The looks continued, regardless of how I was dressed, and we know what those looks are like when we enter spaces where we aren’t really welcome: which as a Black person can be anywhere from a local bar to shopping mall, Wall Street to Silicon Valley. White folk are not only confused by the presence of Black people sharing space with them, but seem offended by it at times, angered by it even. Their faces, Strom Thurmond and Ann Coulter faces, frowning and pinched, tells me what I already knew, what we already know: a lot of White people hate seeing anybody but them doing anything pleasurable, earning any type of success, moving through the world like we free. They faces stay on some “Who let you do that? Who let you have that? Who let you in here?”
So, I’m a college professor now and shit remains the same. When I first started teaching, I got challenged by students fairly regularly, and most often by White students, White women in particular—that 54% that were pro-cheeto and anti-pantsuit didn’t really surprise me—who wanted to question my credentials and ability, who wanted to know how old I was and where I grew up. Basically, they wanted to know who “let” me teach a college class. You know what face I had on when they called themselves questioning me. Anyway, about four years ago, I worked on the grade grievance committee and the overwhelming majority of cases we reviewed as a committee were White students who, even as their mediocre work was passed around the table, stood firm in their insistence that their failing grade was undeserved, unearned. To file a grievance, the student had to prove that his or her grade was given capriciously. The burden of proof lies on the student; more often than not the student had no evidence—only anger and bitterness, as detailed in their rambling, poorly written grievance statements. These students, multiple absences, missing assignments, and low exam scores be damned, did not understand how they could have failed. The answer was clear as day to me and the other professors, students, and administrators on the committee: the student performed poorly but felt entitled to grades he or she didn’t earn. They wanted the passing grade because, and this is actually from one of the cases, “I just feel like I should have passed.”
This one student, in my mind he is wearing a red “Make America Great Again” hat but this was like four years ago so that wasn’t really a thing then, came wearing a camo button-up shirt with cut-off sleeves, jeans, and flip-flops, took one look at the committee (a diverse mix of individuals—various cultural backgrounds and more women than men), and rolled his eyes so hard I thought he’d pass out. He sat down hard, leaned back and manspreaded himself in his chair. He pushed his cap—it was for some bait company or fishing cove or something really—back on his forehead and crossed his arms. A colleague of mine read his grievance aloud, something about his professor hating him because he was outspoken in class, refusing to take his make-up work, and grading too hard on material that “wasn’t even talked about really.” Riddled with misspellings and grammatical errors, it was clear that this mediocre student “worked” to quite possibly the best of his aggressively mediocre ability, but felt that he deserved something he didn’t really earn. He sat there, waiting to be awarded something because he wanted it, no other reason, but that he wanted it. His professor didn’t attend, but she sent a packet of the work the student had turned in (including notes about online assignments that had been plagiarized) as well as copies of the attendance. When pressed about his wack ass work and poor attendance, his answer sent chills through my spine: “Look,” he said, leaning on the table then shrugging, “I took this class twice already. I have to pass it this time so I can apply for the Police Academy.”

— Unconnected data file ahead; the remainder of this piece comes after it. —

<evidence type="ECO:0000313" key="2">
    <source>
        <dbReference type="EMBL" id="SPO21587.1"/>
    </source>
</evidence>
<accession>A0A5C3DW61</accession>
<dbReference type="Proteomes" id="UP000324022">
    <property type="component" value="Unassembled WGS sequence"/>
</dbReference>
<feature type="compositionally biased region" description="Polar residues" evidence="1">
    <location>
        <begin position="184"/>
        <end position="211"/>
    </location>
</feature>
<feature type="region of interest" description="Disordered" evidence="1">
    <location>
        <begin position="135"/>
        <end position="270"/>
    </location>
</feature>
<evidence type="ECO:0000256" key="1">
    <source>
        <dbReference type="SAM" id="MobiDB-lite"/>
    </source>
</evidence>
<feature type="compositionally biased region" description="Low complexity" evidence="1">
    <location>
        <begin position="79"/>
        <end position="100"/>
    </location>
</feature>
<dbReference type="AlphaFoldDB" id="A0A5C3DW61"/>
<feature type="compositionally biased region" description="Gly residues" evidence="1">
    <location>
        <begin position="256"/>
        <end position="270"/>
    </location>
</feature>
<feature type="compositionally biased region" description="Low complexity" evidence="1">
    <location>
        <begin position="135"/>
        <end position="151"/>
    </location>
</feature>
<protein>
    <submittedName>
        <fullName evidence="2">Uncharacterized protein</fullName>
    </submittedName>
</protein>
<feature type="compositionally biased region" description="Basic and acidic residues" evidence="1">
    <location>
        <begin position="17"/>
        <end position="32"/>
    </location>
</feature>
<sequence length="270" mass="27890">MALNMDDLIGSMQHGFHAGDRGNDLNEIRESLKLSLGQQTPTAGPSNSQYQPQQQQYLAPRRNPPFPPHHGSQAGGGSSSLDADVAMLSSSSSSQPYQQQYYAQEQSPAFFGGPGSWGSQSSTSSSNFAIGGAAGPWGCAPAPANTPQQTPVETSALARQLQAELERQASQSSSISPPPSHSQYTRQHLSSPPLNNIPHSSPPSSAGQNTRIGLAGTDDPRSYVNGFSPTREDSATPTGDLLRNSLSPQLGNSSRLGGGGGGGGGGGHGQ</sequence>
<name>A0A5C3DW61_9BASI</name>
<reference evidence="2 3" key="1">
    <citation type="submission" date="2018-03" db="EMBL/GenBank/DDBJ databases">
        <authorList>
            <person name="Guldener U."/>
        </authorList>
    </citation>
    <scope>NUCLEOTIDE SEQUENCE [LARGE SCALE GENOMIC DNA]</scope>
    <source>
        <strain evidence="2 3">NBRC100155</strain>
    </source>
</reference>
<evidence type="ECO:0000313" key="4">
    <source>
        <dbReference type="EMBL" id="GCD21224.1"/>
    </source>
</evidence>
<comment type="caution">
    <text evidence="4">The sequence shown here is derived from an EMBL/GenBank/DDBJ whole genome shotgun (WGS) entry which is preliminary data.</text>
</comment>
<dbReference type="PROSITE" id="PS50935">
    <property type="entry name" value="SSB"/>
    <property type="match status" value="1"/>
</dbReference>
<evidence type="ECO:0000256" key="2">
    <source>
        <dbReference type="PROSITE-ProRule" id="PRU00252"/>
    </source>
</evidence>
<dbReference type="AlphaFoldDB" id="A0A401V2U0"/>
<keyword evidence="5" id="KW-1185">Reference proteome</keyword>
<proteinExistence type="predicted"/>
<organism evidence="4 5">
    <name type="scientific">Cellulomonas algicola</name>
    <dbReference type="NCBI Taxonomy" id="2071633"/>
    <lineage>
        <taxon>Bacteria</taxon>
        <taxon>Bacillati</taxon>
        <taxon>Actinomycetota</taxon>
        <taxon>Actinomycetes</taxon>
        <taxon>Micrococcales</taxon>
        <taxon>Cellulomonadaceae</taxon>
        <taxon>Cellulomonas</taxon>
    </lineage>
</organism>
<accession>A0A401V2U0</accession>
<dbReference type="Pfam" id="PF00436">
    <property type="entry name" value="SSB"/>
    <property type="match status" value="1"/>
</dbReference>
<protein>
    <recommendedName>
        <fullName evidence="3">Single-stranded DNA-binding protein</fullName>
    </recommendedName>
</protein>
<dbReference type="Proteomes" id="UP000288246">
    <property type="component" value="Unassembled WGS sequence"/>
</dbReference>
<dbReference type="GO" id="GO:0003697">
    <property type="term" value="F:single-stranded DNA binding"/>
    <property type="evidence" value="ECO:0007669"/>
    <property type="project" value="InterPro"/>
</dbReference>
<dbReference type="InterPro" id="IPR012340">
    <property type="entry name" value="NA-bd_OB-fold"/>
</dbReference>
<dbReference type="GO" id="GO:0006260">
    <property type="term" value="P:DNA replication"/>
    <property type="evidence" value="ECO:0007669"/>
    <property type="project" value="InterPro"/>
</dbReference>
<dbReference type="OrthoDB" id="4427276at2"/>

I didn’t know what to say, but I know what my face said.
The student reminded me of those frat boys who lived across the street. His attitude made me think about how mad a lot of White folk are about the progress and success of the very people they’ve fought so hard to oppress, and it renewed in me the understanding that White supremacy is built upon a plagiarism of “we built it” and a hijacking of creativity, that it operates on the assumption that White is better, smarter, and deserves success even in its proud and aggressive mediocrity. And this, is America.
My Jenifer Lewis face has been a go-to over the years, and 2016, particularly the election, has placed in me a particular challenge. I don’t want to minimize the damage the incoming administration has the potential to cause—as a Black lesbian woman, I’m hella worried. Hell, as a human, I’m hella worried—nukes and climate-change-deniers will destroy every inch of this place including your passport. Yet, being who I am, and knowing what I know about White supremacy and the realities of racism, I cannot afford to enter 2017 in fear. None of us can. We have to keep doing what we’ve been doing since the beginning of time: We must continue to figure out their systems—some of us working within them to interrupt that shit, others of us creating new systems, new approaches, new realities—and, we must continue to find our own way to success and pleasure. We got to hold on to what we know about America, what we know about ourselves, and Jenifer Lewis face anything and anyone who mistakenly thinks they about to stop our shine.
Sheree L. Greer is the author of two novels, Let the Lover be and A Return to Arms, and recently published a writing guide for student writers called Stop Writing Wack Essays. Sheree founded Kitchen Table Literary Arts Center to showcase and support women writers of color. She eats hella tacos, plays her music too loud, and believes hot sauce is the true nectar of the gods.